QUITE A FEW UNIQUELY SPECIAL, WARM FEELINGS EXIST ONLY IN JAZZ
As a human being, I’m inspired by Ellington’s optimistic way with this deeply complicated tale. He called Black, Brown and Beige a “celebration of emancipation.” He observed of the Harlem of that time, “On closer inspection, it would be found that there were more churches than cabarets, that the people were trying to find a more stable way of living, and that the Negro was rich in experience and education.” And the most timeless expression of that richness is found in music.
There are quite a few uniquely special, warm feelings that exist only in jazz, and I feel many of them when I listen to Black, Brown and Beige. The fact that the piece does feel a bit disjunctive at times, with transitions often appearing seemingly out of nowhere, strikes me as a positive, not a negative. The “Various Themes” section is a fine case in point. Lots of exciting surprises! Black, Brown and Beige has a spunky personality, and I dig it.
I marvel at Ellington’s ability to compose so many scripted parts that sound improvised. And it’s a real tribute to the Jazz at Lincoln Center Orchestra (JLCO) that the Ellington “feeling and effect” jump off this recording. Of course, we hear the usual cast of JLCO musicians, but the conducting of Chris Crenshaw and the standout authenticity of several millennial musicians are revelatory.
From 26-year-old Eli Bishop’s beautifully soulful, yearning violin during “Come Sunday” to 21-year-old Sam Chess’s original way with Joe “Tricky Sam” Nanton’s solos to Brianna Thomas’s quietly powerful, haunting vocals on “Blues Theme,” there are many original and heartfelt statements from our younger generation. Indeed, great music truly transcends time.
Ellington was a lifelong soldier against the negative stereotypes that still permeate American entertainment. In everything from dress to language to compositions, he purposefully spoke to the deepest human concerns.
He believed quality to be a form of Civil Rights protest, and he was always calibrated toward finding and showcasing the light.
As Martin Luther King, Jr. once stated, “Jazz speaks for life. The Blues tell the story of life’s difficulties, and if you think for a moment, you will realize that they take the hardest realities of life and put them into music, only to come out with some new hope or sense of triumph. This is triumphant music.”
While great music is timeless and poor criticism isn’t, there’s something eerily familiar today in the 1943 criticism of Black, Brown and Beige. The work serves as an incredibly timely reminder to always look for the light, even (or perhaps especially) if we feel it slipping away. To quote Dr. King once again, “The arc of the moral universe is long, but it bends toward justice.”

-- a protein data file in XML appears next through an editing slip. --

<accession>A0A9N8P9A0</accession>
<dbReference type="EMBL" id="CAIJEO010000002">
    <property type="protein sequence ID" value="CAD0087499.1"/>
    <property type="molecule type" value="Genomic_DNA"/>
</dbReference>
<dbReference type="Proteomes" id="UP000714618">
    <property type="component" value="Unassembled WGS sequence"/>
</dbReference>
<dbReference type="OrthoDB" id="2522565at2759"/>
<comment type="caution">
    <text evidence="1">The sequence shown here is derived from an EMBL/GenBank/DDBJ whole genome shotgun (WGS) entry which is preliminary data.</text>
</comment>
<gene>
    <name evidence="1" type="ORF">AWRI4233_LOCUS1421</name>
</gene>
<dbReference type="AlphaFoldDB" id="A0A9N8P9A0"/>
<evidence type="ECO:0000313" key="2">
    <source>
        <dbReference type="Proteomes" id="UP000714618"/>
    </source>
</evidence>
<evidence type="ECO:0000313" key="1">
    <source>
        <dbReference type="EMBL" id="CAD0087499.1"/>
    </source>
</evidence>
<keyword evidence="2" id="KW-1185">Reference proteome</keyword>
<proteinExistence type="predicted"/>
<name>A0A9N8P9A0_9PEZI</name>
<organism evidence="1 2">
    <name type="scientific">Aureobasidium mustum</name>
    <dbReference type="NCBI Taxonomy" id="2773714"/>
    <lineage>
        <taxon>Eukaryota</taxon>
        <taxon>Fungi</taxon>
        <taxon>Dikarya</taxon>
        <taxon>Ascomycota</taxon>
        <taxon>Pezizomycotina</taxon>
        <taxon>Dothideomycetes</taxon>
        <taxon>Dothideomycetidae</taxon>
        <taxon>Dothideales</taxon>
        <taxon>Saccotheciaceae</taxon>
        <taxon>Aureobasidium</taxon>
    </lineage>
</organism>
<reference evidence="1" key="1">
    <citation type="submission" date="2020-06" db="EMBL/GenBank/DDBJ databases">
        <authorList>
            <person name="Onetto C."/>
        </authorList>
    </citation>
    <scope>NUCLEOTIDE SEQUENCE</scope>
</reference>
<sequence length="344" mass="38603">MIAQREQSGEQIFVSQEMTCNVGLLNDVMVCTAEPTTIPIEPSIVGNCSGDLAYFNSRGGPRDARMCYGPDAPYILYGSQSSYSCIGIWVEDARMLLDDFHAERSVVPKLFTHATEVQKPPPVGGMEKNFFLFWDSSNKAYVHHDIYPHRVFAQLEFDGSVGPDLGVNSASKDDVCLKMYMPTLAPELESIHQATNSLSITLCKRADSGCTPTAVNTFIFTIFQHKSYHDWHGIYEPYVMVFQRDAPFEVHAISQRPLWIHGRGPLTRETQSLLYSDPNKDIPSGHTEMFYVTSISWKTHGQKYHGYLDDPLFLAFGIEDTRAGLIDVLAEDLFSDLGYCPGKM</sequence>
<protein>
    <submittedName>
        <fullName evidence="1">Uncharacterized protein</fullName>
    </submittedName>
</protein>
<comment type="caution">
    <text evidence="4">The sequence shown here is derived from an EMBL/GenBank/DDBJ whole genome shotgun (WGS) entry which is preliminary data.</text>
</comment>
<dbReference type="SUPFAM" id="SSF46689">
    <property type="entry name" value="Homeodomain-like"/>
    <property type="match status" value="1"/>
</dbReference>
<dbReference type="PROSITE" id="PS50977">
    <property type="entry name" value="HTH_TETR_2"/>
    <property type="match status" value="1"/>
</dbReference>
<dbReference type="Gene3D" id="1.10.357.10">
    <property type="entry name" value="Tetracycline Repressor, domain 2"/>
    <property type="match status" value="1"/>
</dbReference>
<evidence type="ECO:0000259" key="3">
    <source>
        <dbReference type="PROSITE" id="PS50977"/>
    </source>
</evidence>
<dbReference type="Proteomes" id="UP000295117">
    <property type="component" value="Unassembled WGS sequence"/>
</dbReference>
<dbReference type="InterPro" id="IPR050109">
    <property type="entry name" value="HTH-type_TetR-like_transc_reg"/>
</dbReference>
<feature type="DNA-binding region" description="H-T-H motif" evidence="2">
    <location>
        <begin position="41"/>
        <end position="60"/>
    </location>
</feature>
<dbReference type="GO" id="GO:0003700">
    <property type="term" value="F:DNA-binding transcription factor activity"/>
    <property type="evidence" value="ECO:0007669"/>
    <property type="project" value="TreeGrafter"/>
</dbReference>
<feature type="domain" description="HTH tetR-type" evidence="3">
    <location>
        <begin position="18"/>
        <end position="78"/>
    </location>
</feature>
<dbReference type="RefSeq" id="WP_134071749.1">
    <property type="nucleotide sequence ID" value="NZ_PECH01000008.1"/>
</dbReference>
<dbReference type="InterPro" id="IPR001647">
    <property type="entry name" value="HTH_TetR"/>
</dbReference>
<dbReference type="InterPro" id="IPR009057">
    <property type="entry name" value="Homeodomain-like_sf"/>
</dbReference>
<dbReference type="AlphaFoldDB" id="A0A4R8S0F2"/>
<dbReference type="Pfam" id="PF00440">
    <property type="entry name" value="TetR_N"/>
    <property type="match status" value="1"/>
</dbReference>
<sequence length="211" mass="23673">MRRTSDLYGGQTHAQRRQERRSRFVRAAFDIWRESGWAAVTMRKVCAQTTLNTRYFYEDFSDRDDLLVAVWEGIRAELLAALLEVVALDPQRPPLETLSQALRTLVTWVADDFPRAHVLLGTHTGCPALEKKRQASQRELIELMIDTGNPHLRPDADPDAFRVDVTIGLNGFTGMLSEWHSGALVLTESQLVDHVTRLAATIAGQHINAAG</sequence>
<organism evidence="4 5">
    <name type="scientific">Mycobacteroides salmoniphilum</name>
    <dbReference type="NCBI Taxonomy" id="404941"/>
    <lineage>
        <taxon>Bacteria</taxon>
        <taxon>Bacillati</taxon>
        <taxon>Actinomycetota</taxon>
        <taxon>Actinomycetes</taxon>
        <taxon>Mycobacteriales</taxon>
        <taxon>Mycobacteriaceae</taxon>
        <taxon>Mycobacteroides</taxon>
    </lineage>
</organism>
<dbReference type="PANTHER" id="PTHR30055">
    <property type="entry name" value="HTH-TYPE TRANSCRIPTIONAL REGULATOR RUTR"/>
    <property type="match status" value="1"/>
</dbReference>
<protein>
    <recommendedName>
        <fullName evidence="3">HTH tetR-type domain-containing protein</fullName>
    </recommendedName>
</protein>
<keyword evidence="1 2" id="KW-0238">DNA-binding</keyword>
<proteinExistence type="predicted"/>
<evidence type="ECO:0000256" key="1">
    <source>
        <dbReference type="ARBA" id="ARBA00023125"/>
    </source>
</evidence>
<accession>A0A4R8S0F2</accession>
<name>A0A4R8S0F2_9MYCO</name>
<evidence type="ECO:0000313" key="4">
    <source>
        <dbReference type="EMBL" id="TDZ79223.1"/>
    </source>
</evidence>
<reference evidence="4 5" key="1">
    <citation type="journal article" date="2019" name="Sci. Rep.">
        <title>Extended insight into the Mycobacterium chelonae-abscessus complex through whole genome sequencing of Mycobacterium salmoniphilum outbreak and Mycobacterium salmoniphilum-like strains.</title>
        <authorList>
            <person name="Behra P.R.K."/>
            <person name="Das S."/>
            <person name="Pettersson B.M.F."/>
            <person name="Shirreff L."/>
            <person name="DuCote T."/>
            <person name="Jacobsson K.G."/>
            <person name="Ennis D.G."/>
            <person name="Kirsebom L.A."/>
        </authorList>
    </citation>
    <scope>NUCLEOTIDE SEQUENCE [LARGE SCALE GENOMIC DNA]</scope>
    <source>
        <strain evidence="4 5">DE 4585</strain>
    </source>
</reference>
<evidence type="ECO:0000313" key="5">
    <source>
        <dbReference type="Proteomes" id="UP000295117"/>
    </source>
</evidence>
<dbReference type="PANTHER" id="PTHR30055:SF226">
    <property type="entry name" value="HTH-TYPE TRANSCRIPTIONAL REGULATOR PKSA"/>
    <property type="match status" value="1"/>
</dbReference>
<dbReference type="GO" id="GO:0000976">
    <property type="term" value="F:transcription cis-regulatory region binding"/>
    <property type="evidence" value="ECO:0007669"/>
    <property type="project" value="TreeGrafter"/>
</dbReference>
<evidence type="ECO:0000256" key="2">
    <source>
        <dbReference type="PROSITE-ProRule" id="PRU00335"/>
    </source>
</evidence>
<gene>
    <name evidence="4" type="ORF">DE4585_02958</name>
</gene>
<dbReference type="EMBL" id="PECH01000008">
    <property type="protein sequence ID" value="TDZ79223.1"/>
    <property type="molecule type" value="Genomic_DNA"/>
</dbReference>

— JOE ALTERMAN
Recorded live at Rose Theater, NYC, on April 26-28, 2018
1. Work Song
Solos: Paul Nedzela (baritone saxophone), Kenny Rampton (trumpet), Sam Chess (trombone), Sherman Irby (alto saxophone)
2. Come Sunday
Solos: Elliot Mason (trombone), Kasperi Sarikoski (trombone), Ted Nash (alto saxophone), Eli Bishop (violin), Dan Nimmer (piano), Sherman Irby (alto saxophone)
Solos: Marcus Printup (trumpet), Wynton Marsalis (trumpet), Carlos Henriquez (bass), Elliot Mason (trombone), Paul Nedzela (baritone saxophone)
4. West Indian Dance
Solos: Marion Felder (drums), Victor Goines (clarinet), Elliot Mason (trombone), Kenny Rampton (trumpet), Wynton Marsalis (trumpet), Paul Nedzela (baritone saxophone)
5. Emancipation Celebration
Solos: Wynton Marsalis (trumpet), Sam Chess (trombone), Carlos Henriquez (bass), Dan Nimmer (piano)
6. Blues Theme Mauve
Solo: Julian Lee (tenor saxophone)
7. Various Themes
Solos: Dan Nimmer (piano), Kenny Rampton (trumpet), Elliot Mason (trombone), Julian Lee (tenor saxophone)
8. Sugar Hill Penthouse
Solos: Dan Nimmer (piano), Paul Nedzela (baritone saxophone), Julian Lee (tenor saxophone)
Solos: Dan Nimmer (piano), Sherman Irby (alto saxophone), Marcus Printrup (trumpet), Ryan Kisor (trumpet)
THE JAZZ AT LINCOLN CENTER ORCHESTRA WITH WYNTON MARSALIS
2017-18 Concert Season
Sherman Irby (alto saxophone)
Ted Nash (alto saxophone)
Victor Goines (tenor saxophone, clarinet)
Walter Blanding* (tenor saxophone)
Julian Lee (substitute for Walter Blanding)
Paul Nedzela (baritone saxophone)
Wynton Marsalis (music director)
Vincent Gardner (*)
Chris Crenshaw (*)
Kasperi Sarikoski (substitute for Vincent Gardner)
Sam Chess (substitute for Chris Crenshaw)
Dan Nimmer (piano, bells)
Carlos Henriquez (bass)
Marion Felder (drums)
James Chirillo (guitar)
Eli Bishop (violin)
Brianna Thomas (vocals)
(*) Did not perform at this concert
Executive Producer: Wynton Marsalis
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Liner Notes: Chris Crenshaw and Joe Alterman